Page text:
If this were in hard covers, it would be a “coffee table” book. The quality of the print design and illustrations is outstanding, and far from being a waste of space, many of the adverts are outstanding examples of Art Deco taste.
The Mauretania claimed to be the largest merchant vessel so far built in England (the “Queens” were built in Scotland, the big White Star liners, were built in Northern Ireland). The second Mauretania was built by Cammell Laird of Birkenhead she was the first new ship delivered to the combined Cunard White Star Line. Mauretania was laid down on 24 May 1937 as Yard Number 1029. This new medium sized Cunarder was launched on 28 July 1938 by Lady Bates, wife of the Cunard White Star chairman. She was named Mauretania to honour the previous record breaking Mauretania which had been retired in 1935. On her withdrawal, in order to prevent a rival company using the name and to keep it available for the new liner, arrangements were made for the Red Funnel paddle steamer Queen to be renamedMauretania in the interim. The ship was designed for the London to New York service and was the largest vessel ever to navigate the River Thames and use the Royal Docks. She was also intended to stand in for one of the Cunard Queens when they were undergoing maintenance.
The new Mauretania’s smart and stylish accommodation marked a further enhancement to the standards of cabins, public rooms and general facilities provided for passengers of all grades by Cunard White Star Line. Please see http://www.britishtransporttreasures.com/product/the-new-mauretania-by-h-t-w-bousfield-cunard-white-star-1939-ebook/ which we also have on offer.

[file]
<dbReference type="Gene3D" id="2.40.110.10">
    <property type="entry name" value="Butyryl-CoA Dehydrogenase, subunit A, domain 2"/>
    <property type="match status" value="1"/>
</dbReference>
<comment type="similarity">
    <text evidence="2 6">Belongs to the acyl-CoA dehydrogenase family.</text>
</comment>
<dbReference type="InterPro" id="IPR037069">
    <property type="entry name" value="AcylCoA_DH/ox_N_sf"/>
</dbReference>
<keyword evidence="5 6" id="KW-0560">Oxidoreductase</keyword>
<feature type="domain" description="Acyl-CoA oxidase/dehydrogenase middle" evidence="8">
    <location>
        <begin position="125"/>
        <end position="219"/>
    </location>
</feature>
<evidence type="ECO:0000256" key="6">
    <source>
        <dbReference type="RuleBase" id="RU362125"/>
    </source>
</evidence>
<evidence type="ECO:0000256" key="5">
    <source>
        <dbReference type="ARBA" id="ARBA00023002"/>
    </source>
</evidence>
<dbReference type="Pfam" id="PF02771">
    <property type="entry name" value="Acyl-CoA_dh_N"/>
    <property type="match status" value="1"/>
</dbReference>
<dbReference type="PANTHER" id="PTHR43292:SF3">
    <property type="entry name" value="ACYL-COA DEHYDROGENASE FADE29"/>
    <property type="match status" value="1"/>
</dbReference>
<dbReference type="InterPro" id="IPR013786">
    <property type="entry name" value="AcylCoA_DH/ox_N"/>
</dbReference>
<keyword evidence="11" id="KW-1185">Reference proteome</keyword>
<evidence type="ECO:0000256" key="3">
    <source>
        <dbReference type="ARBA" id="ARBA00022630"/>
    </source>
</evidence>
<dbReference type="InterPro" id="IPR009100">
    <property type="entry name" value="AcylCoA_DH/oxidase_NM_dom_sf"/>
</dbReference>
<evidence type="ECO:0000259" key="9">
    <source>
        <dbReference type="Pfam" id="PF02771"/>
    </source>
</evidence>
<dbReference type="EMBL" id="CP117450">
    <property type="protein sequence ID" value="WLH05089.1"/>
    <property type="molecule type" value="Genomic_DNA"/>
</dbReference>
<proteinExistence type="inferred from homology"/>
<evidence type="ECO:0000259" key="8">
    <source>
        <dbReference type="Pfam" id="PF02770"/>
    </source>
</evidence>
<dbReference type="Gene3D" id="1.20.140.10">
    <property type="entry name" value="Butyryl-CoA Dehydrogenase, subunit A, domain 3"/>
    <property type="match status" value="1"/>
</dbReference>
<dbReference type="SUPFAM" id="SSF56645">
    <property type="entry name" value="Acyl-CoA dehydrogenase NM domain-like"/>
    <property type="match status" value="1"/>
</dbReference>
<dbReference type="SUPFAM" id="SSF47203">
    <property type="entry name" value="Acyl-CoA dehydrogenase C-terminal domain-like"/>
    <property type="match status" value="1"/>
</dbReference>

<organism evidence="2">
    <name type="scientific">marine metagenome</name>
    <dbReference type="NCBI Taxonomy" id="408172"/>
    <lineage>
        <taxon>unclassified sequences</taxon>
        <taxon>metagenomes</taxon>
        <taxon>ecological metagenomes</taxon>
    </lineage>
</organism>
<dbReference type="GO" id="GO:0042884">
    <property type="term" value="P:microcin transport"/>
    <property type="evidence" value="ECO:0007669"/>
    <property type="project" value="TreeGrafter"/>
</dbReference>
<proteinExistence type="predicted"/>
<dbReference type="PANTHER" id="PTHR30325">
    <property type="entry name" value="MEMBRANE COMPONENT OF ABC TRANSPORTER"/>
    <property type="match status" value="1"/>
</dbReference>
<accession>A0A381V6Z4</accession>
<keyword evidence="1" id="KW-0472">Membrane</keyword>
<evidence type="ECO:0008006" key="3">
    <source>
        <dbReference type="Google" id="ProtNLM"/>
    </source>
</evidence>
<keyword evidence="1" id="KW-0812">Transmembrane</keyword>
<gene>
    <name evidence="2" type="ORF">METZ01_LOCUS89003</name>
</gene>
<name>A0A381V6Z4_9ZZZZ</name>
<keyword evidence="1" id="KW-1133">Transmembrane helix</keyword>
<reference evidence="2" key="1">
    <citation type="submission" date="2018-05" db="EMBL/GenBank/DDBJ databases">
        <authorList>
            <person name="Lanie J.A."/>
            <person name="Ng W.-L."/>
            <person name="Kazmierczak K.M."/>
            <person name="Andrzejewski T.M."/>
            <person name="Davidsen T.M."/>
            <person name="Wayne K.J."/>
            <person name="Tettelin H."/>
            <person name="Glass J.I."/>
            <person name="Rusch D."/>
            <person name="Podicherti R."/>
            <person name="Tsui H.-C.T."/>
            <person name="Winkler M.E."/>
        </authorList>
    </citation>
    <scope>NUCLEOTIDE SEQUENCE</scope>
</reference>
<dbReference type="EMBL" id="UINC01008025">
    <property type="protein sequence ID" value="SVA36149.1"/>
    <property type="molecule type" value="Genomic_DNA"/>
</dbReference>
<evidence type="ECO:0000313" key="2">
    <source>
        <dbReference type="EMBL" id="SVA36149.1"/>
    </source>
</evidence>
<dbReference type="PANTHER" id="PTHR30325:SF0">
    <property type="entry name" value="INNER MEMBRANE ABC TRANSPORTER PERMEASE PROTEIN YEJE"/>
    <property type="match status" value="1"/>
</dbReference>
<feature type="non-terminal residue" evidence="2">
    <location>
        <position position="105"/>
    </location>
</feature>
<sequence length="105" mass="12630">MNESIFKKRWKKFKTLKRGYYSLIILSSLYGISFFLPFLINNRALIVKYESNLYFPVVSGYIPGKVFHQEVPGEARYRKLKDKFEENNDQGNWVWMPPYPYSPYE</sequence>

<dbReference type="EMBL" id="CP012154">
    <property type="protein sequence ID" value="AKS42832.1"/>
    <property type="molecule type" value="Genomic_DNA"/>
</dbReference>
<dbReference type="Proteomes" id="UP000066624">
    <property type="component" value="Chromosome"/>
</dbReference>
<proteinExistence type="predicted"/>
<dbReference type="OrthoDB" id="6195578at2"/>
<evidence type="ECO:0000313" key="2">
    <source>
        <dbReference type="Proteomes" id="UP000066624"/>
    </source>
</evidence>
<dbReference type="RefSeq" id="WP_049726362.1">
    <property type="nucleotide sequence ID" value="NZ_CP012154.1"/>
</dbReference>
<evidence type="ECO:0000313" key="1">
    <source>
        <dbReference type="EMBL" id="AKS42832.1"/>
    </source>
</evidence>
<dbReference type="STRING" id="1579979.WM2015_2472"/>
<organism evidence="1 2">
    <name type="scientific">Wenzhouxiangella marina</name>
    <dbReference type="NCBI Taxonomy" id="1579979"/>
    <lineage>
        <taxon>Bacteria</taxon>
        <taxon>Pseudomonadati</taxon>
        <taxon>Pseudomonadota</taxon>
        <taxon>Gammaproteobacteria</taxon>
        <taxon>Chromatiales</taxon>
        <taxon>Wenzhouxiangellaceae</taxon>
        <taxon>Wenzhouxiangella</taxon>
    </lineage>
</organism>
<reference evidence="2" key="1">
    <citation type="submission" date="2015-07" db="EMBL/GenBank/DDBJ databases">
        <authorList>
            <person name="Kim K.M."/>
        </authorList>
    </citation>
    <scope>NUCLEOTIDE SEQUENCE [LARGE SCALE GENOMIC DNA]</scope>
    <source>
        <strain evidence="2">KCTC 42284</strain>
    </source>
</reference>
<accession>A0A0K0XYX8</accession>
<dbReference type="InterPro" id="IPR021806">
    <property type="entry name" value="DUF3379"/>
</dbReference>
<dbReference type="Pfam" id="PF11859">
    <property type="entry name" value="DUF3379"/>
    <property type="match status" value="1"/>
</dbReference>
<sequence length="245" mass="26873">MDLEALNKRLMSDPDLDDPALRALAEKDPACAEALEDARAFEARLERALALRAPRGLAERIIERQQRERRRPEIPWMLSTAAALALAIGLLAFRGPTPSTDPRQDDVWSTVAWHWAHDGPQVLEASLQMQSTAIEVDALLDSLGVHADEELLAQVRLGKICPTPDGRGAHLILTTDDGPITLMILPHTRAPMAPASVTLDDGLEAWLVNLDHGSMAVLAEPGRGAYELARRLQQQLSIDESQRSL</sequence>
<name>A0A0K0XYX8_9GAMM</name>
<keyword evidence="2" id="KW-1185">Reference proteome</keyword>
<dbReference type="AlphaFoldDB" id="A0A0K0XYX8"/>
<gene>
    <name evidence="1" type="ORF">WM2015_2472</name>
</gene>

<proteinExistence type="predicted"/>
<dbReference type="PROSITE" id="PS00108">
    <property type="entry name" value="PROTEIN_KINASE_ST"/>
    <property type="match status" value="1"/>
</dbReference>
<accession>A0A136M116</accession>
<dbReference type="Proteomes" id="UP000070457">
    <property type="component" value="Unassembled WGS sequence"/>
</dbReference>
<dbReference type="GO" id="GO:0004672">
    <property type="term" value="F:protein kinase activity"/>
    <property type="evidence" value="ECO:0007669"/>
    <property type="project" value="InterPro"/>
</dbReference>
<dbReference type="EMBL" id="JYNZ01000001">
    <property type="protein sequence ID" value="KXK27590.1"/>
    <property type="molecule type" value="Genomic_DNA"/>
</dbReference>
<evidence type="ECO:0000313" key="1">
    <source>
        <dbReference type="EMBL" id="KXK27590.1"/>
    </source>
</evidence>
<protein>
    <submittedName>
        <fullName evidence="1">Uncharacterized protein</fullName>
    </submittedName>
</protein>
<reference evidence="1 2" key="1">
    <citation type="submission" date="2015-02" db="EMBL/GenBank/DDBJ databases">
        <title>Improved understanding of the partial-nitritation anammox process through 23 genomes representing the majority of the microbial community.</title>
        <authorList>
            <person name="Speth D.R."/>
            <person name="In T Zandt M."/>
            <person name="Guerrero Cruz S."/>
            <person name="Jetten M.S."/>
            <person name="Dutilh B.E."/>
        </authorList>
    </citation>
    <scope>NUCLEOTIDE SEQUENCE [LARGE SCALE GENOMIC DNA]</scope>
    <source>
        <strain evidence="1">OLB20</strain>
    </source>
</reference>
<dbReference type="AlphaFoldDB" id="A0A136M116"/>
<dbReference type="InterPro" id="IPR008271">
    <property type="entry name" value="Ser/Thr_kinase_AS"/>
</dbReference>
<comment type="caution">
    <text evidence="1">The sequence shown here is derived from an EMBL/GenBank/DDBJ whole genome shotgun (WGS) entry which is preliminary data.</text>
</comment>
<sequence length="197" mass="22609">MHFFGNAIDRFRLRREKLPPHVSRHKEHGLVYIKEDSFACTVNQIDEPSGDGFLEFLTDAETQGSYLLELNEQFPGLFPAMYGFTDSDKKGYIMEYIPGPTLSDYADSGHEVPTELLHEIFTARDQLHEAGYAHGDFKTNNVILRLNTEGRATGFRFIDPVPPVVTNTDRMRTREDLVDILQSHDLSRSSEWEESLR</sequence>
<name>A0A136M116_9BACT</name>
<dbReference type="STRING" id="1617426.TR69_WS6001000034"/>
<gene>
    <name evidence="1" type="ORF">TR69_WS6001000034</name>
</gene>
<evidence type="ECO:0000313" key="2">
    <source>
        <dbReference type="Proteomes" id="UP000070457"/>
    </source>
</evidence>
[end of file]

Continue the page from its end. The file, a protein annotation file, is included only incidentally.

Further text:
Mauretania sailed on her maiden voyage from Liverpool to New York on 17 June 1939 under the command of Captain A T Brown (who had delivered the previous Mauretania to the ship breakers), after remaining in New York for a week she returned to Southampton via Cherbourg on Friday, 30 June 1939. Like Aquitania 25 years before, Mauretania was to experience only the briefest period of commercial operation before the outbreak of hostilities halted this work for over six years. Returning from the next voyage, Mauretania called at Southampton, Le Havre and finally London where she berthed in the King George V Dock. From August she was switched to the London- New York service for which she was intended. Here she, supplemented the Britannic and Georgic on the London to New York service.
On 11 August 1939 she left on her final prewar voyage to New York. On her return she was requisitioned by the Government. Mauretania was armed with two 6-inch (150 mm) guns and some smaller weapons, painted in battle grey, and then despatched to America at the end of December 1939.
After travelling over half a million miles in war service she returned to peacetime duties after an extensive refit in 1947 she served both on the Atlantic, and as a cruise ship until withdrawal in October 1965.
This book is a fantastic souvenir of a wonderful ship. It is a big file so please be patient while it downloads.
PREVIEW BELOW – MAY TAKE A WHILE TO LOAD.